How about the stories about "god" sending "such-and-such" group to smite "such-and-such" group? Having your mind raptured away by groupthink does not always produce the best results. Rather, resisting having your mind raptured away by groupthink leads to less collateral damage, no matter how unpopular your individual conclusion might be.
     
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  8. Thomas

    Thomas Administrator Admin

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    Sorry, Seattlegal, you've lost me here?

    Yep, they need to be seriously contextualised. Anybody today still pushing that line should be challenged, albeit politely.

    Indeed not.

    And again, the tolerance of 'individual conclusion' (other than the perceived 'norm') is the mark of a 'grown up' society.

    I say 'grown up' advisedly. Growing up, as I was told when doing so, is a matter of taking responsibility...
     
  9. wil

    wil UNeyeR1 Moderator

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    With unity metaphysics ive come to enjoy smiting
     
  10. seattlegal

    seattlegal Mercuræn Buddhist

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    Morality (or anything for that matter) is refined by questioning and critiquing the status quo, no? (Resisting mara/the devil?)
    Abraham bargaining with Yahweh about showing mercy to Sodom: Genesis 18:16-33
    Jacob wrestling with the angel: Genesis 32: 24-32
    Jesus tempted with political power: Matthew 4:1-11, Luke 4:1-11
     
  11. Contrarian Deist

    Contrarian Deist Member

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    I think SOME religious people who oppose or are critical of secularism don't actually know or understand what it actually means, is, and entails.
    These people are of two types. 1) those who want their religion to rule or at least have some special favoritism over others...and over the nonreligious, and these are of two types...one is hard theocrats(or hard religiocrats..as not all religions are theistic...and not all theism are religious and not all God beliefs are theistic...there is after all Deisms) and two- hard theocrats or religiocrats(ditto to the last parenthesis commment). And 2) those who arent that way but assume(as do the number oners) that secularism means anti-religion(theism, and/or God beliefs...including deisms) or hostility to it or repression or oppression of it, which....it doesn't.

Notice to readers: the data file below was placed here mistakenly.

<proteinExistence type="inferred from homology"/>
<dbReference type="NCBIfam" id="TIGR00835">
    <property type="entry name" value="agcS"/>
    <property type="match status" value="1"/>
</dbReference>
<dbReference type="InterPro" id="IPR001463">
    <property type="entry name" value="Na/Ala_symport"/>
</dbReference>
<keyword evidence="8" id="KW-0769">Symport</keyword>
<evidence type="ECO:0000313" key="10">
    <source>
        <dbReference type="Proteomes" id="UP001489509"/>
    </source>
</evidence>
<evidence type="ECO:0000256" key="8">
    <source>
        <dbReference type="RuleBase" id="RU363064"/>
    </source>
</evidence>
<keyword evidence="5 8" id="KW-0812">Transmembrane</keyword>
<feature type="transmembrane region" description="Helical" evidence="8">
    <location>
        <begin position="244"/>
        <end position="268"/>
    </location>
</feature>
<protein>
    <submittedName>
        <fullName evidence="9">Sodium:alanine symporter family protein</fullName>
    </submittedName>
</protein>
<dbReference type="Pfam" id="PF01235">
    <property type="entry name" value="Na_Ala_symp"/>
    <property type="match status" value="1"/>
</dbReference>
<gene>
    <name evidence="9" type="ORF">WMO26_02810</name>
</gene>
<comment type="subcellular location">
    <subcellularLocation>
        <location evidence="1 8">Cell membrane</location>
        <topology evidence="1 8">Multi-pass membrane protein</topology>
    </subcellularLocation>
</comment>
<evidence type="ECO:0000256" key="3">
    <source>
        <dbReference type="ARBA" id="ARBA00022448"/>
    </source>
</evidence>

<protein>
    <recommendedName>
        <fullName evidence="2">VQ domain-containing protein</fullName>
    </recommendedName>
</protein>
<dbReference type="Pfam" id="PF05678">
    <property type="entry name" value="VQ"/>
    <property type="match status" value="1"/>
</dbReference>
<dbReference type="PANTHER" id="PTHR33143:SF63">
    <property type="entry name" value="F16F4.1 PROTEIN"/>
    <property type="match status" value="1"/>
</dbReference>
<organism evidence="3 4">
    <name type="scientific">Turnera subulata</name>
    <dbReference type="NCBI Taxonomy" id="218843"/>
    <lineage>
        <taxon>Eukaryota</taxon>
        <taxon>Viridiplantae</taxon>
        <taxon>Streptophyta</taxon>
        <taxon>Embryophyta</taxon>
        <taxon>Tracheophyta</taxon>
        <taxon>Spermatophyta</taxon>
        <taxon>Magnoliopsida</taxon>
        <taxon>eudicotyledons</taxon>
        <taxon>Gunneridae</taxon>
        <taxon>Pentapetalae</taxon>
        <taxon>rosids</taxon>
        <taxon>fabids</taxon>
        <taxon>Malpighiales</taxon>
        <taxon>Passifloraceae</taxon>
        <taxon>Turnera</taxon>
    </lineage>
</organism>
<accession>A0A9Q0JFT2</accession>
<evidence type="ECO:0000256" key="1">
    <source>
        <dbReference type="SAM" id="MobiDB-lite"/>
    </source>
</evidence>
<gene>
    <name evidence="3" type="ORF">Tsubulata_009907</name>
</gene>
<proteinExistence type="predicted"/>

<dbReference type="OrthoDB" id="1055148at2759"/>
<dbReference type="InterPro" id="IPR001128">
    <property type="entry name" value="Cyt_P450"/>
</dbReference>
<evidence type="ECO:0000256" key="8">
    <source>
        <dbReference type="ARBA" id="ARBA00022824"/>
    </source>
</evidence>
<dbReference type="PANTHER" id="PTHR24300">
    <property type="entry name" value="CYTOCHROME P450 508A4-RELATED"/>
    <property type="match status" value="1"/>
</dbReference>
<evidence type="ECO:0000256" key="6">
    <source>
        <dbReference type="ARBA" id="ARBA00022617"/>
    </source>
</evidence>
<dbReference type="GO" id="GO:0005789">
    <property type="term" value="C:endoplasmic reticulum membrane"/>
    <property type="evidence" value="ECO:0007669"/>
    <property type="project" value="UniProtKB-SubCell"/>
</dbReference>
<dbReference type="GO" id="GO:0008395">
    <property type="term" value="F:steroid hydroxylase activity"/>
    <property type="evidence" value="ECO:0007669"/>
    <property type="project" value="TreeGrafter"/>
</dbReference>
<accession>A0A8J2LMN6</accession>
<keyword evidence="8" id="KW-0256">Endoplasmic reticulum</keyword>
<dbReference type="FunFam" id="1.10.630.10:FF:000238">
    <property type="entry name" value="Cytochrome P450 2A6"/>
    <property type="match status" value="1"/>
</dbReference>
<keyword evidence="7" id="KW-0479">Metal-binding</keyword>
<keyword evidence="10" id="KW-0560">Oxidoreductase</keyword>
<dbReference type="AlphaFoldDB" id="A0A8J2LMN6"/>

It simple means a system of govt and law and culture that respects all equally by not favoring any one(or set) over another(or other sets) nor over nonreligious views(and respects nonreligious too by not favoring it/them over the religious).
    Provides for and protects freedom of thought/concience/belief/opinion.
    Nothing less, nothing more.

    Many religious people also conflate it with atheism/agnosticism..(to be fair some atheists/agnostics make the same mistake...as in the USSR for example or individual atheist/agnostics today. Thankfully though most atheists and agnostics...and also Deists and nonreligious theists as well...seem to understand the principle though).
    They are not equivalent.

    And...in a secular govt, state, country, and culture a religious person of any religion as also nonreligious people of various nonreligious views, and non theists and theists alike are allowed to attain positions of status, wealth, or even power and govt positions even the highest in the land(president, prime minister, etc) and even to practice it or even express it publicly and be open about about what their personal faith or lack of faith or religion or non religion or position on theology and cosmology is, they just cant allow it to be inserted into sociopolitical or legal policies.

    That is what secularism is,

    Alot of people don't seem to understand that and have a false negative strawman of it.